8 Questions to Ask Your Partner Before Getting Engaged

Newly engaged man and woman embracing.

Getting engaged means you’re making a big commitment to another person, and that requires a lot of forethought. Whether you’ve been dating for a few months or many years, there are some questions that just may not come up in everyday conversation. It’s vital to take a moment to communicate with your partner about the future, what they want out of your potential marriage, and some important milestones that could end up shaping how your union looks for years to come.

1. How do you deal with conflict?

Is your partner the type to shut down when things get heated? Do you need time to yourself before being able to talk through a disagreement? Are you both able to let things go once it’s resolved, or does one of you hold a grudge? Even the most well-matched couples are bound to argue, so knowing your conflict communication style is incredibly important when deciding whether you’re ready to tie the knot. You don’t have to have to communicate in the exact same way, but you do have to be able to reach an understanding without completely blowing up in each other’s faces.

2. What are you willing to give up?

If your dream is to own a home, but your partner would much rather rent apartments in a city, is that something you’re willing to compromise on? What if he wants to live by the ocean, while you prefer a desert climate? Some of these things may seem trivial, but knowing what you’re both willing to give up to keep both of you happy will become more and more important down the line. Test the waters by bringing up a few silly situations first, like, “Would you give up wearing the color blue if it meant I’d get to eat my favorite food every day?” to break the ice before moving on to the tougher stuff.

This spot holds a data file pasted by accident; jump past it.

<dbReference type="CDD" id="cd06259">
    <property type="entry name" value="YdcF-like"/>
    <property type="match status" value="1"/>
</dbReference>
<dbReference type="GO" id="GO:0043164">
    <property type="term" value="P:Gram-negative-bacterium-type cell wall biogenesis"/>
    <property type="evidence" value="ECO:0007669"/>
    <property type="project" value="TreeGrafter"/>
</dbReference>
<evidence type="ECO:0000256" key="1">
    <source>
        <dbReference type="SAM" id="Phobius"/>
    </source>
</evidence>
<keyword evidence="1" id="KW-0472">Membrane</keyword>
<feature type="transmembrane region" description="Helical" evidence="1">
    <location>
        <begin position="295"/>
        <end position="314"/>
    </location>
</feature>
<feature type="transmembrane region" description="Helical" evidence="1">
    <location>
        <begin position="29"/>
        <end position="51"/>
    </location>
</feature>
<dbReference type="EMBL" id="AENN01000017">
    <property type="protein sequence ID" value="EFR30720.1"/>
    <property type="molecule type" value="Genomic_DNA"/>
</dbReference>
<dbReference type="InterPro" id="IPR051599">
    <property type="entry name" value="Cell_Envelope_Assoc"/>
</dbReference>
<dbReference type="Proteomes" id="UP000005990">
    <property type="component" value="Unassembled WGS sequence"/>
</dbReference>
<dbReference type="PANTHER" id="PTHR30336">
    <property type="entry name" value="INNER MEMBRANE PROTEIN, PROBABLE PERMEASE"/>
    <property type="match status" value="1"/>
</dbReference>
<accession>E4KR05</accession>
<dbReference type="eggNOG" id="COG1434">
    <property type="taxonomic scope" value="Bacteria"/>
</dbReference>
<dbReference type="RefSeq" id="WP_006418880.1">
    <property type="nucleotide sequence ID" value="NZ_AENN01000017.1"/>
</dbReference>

3. What does trust mean to you?

Maybe you think it’s okay to flirt with strangers every once in a while, while your partner thinks even a Facebook comment is taking it too far. Or maybe they’d feel okay forgiving you after a breach of trust, while you think it’s a total deal-breaker. Even if your views change over time (which they probably will), having an idea of what you both consider appropriate and what would truly create a problem in your relationship is something you’ll want to know before getting engaged.

4. What role does religion play in your life?

This one may not seem like a big deal — perhaps you both are semi-religious without spending a lot of time in actual prayer. However, if you’re planning to have children together, you may find that your views on what role religion plays in your family’s lives are vastly different. Take a moment to discuss whether your potential future kids are going to attend Sunday school, be raised atheist, or something in between.

5. What are your long-term and short-term financial goals?

Nobody really wants to discuss money with their significant other. It can be a tricky subject, particularly if there’s a sizeable wage gap between the two of you, or if you have differing views on saving vs. spending. But financial disagreements are one of the highest causes for divorce, so make sure you find out how your partner feels about large and small purchases, how you will deal with any debt either one of you is holding on to, and what you see in your future as far as your finances go.

6. What does independence mean to you?

When you get married, do you expect your partner’s friends to become yours, too? How much alone time you require and which aspects of your life you expect to stay solitary may very well be different from what your significant other expects. Talk with them about what maintaining (or giving up) your independence will look like once you’re legally a “we.”

7. What are your deal-breakers?